Role of communication in HIV/AIDS prevention

Published: January 13, 2012

Since HIV/AIDS first emerged globally, the role of communication has been recognized as critical to the control of the pandemic. The phrase “education is the only vaccine against AIDS” was commonly aired during the early years to control the epidemic.

Against this background, considerable efforts and energy were devoted to implementing communication programs to educate people about HIV transmission modes and prevention strategies. The underlying assumption of these early activities was that improving people’s knowledge about the infection and disease would lead to avoidance of risky behaviours.

Before designing a communication programme, it is important to understand the characteristic of the HIV epidemic in the target setting. In some countries, for example, in southern India and Afghanistan, the epidemic is mostly confined to a certain group of people, for example, sex workers in India, men who have sex with men (MSM), or injecting drug users (IDUs) in Central Asia. These types of epidemics are referred to as concentrated or non-generalized epidemics. In other countries (e.g., South Africa and Nigeria), the epidemic is affecting the general population rather than any specific sub-group. This type of epidemic is referred to as a generalized epidemic. The HIV epidemics in countries in sub-Saharan Africa are generalized epidemics.

Some of the proven HIVS/AIDs prevention strategies include the entertainment-education which has been identified as one that most effectively combines “best practices” elements by disseminating information through the media in a combination of entertainment and education. These approaches can be adopted by various entertainment modalities, ranging from professional to amateur street theater, from cartoons and comics to professional acting and drama performances.

Entertainment-education is both popular and effective as it focuses on emotional as well as cognitive factors that influence behaviour, and is closely aligned with the customs, norms, and narrative forms that the target audiences find familiar. There are many social factors that fuel the epidemic, including, but not limited to, gender, alcohol use, multiple partners, cross-generational sex, and transactional. There are many gender-related factors that are believed to fuel the spread of HIV. Some key areas that communication efforts can focus on to bring about positive change are gender equity and power imbalances in relationship.

About gender equity, there should be clear communication on the need for gender equity. This is because gender roles are socially determined and can therefore be changed. Communication can challenge these roles to provide a more equitable environment. On power imbalances in relationships, there should be communication (in a culturally sensitive manner) that power imbalances in a relationship increase HIV risk. Messages should address the power imbalances and the consequences of these imbalances and must emphasize that a man’s self-worth is determined by caring for his partner’s well-being.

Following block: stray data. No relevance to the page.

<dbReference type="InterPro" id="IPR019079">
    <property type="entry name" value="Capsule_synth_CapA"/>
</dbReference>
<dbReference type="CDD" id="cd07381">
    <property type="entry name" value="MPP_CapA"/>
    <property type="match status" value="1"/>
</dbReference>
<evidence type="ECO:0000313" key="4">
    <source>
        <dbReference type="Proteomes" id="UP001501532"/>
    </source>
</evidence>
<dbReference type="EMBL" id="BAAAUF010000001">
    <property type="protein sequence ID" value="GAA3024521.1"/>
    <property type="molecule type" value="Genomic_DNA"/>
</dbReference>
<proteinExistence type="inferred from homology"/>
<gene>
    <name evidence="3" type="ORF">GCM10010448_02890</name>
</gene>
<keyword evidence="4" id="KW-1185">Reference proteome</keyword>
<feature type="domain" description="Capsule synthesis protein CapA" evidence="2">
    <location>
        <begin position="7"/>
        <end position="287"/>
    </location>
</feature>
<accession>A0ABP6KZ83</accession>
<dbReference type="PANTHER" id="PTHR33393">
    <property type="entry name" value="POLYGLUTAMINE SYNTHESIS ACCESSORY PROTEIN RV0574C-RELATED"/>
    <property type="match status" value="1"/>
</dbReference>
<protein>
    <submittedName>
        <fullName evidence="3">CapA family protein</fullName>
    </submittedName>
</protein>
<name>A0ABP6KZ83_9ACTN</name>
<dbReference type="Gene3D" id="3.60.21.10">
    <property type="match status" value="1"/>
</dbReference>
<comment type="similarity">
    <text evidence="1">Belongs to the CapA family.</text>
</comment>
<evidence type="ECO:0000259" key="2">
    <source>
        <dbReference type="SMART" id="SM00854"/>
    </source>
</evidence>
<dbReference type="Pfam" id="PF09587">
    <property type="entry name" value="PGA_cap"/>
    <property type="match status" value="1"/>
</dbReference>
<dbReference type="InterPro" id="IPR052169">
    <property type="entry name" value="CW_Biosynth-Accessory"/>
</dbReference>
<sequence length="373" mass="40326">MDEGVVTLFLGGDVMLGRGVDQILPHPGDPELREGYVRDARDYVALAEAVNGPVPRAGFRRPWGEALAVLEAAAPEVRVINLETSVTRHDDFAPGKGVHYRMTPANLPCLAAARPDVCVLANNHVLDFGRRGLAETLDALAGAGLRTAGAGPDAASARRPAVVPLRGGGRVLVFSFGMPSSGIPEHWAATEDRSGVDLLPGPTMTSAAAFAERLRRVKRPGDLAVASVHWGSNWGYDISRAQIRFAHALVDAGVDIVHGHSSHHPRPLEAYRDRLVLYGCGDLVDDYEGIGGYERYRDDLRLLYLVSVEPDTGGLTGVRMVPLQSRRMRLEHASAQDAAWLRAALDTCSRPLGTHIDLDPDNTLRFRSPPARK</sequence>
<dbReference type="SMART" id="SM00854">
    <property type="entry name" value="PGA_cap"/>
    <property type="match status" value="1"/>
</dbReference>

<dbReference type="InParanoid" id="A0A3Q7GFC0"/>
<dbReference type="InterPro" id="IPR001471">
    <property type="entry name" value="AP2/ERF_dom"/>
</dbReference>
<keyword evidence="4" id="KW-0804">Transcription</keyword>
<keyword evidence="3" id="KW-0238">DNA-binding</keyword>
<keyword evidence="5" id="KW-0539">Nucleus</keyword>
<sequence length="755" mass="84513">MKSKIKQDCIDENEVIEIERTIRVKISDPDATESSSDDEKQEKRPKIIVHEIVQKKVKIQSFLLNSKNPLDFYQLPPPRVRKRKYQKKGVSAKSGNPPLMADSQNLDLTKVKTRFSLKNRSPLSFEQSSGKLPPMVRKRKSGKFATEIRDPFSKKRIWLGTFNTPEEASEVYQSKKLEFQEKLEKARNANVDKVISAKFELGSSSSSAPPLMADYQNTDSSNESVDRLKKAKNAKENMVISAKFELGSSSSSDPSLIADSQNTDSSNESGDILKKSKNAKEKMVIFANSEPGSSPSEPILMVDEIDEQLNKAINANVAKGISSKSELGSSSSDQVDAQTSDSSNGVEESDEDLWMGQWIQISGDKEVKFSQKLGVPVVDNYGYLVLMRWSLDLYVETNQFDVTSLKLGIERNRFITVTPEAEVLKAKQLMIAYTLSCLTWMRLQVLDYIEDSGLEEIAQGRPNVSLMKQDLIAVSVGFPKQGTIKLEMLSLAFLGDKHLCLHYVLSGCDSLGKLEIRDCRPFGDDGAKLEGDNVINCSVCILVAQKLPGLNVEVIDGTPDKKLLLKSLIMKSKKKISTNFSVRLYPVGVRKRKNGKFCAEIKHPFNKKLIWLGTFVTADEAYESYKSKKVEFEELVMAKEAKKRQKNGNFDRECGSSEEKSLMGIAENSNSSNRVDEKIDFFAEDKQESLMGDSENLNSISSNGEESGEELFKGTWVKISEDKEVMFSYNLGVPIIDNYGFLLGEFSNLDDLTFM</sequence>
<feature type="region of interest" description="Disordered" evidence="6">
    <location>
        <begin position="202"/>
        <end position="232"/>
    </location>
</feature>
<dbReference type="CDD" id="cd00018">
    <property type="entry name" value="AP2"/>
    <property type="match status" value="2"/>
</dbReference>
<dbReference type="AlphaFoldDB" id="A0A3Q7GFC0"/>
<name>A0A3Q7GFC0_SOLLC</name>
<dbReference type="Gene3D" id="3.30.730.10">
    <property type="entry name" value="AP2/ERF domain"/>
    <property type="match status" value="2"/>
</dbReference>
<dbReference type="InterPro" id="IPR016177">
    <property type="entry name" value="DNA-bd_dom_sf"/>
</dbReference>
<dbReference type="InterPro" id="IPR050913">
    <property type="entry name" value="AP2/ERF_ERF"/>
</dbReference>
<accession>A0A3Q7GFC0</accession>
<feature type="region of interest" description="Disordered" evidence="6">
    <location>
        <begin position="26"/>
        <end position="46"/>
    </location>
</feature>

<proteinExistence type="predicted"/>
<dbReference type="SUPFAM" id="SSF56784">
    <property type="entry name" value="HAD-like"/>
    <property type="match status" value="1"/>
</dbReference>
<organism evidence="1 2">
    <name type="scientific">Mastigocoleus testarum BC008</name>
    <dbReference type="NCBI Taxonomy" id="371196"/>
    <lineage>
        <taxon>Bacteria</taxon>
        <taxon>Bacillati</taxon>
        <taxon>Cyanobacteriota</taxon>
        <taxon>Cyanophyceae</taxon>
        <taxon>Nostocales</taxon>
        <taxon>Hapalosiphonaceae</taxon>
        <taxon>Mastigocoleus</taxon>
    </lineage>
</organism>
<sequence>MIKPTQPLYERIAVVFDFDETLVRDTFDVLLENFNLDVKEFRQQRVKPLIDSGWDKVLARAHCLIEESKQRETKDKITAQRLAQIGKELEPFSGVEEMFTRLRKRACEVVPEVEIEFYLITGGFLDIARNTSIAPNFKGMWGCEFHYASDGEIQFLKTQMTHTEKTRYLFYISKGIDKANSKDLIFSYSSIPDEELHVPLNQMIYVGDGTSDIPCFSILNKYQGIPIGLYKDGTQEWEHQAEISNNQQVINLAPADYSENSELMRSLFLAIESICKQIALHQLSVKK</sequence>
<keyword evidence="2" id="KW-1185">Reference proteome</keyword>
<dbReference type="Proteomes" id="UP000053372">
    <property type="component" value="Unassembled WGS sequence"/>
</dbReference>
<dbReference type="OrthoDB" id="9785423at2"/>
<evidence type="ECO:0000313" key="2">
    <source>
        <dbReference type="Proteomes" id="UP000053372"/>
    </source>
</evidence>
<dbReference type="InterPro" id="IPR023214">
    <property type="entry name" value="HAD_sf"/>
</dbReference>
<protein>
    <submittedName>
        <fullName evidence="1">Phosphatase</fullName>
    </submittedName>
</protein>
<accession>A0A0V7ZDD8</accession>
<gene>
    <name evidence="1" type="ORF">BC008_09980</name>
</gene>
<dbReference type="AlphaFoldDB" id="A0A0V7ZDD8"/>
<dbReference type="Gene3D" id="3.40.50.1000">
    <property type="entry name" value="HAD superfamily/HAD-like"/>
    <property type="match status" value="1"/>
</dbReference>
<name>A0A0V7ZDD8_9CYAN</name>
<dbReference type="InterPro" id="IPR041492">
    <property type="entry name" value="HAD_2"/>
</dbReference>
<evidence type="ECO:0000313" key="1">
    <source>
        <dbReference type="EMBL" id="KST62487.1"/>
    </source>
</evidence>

Inclusion of men in communication efforts can bring about positive change because men have often been ignored in many programmatic gender interventions, including communication, and should be included as partners to fight against gender inequality. Gender-based activities are largely focused on women, or if they do include men, they separate targets by gender. Instead, communication efforts should seek to bring the two genders together to openly discuss gender norms.

Sex workers are predominantly women who trade sex for money and use sex as their primary means of income. They are different from women who have sex for transactional purposes, or those who engage in cross-generational relationships. Sex workers are particularly vulnerable to infection.Pregnant women who are HIV-positive are an important target for prevention of mother-to-child transmission (PMTCT) messages. By providing information on how a mother can prevent her unborn child from acquiring HIV, mothers are given the opportunity to protect them from the virus.

Youth represent a unique audience with special needs in regard to communication program design. Young people often believe that they are not vulnerable to HIV and, as a result, are more likely to put themselves at risk of contracting HIV than adults. Research shows that about half of all new infections occur in young people between the ages of 15 and 24, warranting the need to specifically address the behaviours of this population.

Apart from communicating to the specific groups commonly at risk, there is the need to communicate to the general public. Many people think that someone who looks healthy cannot possibly have the virus and therefore do not take precautions to avoid infection. Messages should also focus on risk behaviour. Seek to persuade those engaging in risky behaviour to change, instead of focusing on risk groups, as this can lead to stigma and discrimination. Communication should focus on the ABC three-pronged prevention strategy of abstinence, being faithful and correct and consistent condom use, along with a strategy for partner reduction. Messages should promote the available HIV/AIDS services, such as counseling and testing, care and treatment, and support groups. Communication should stress the availability and ease of use of these services.

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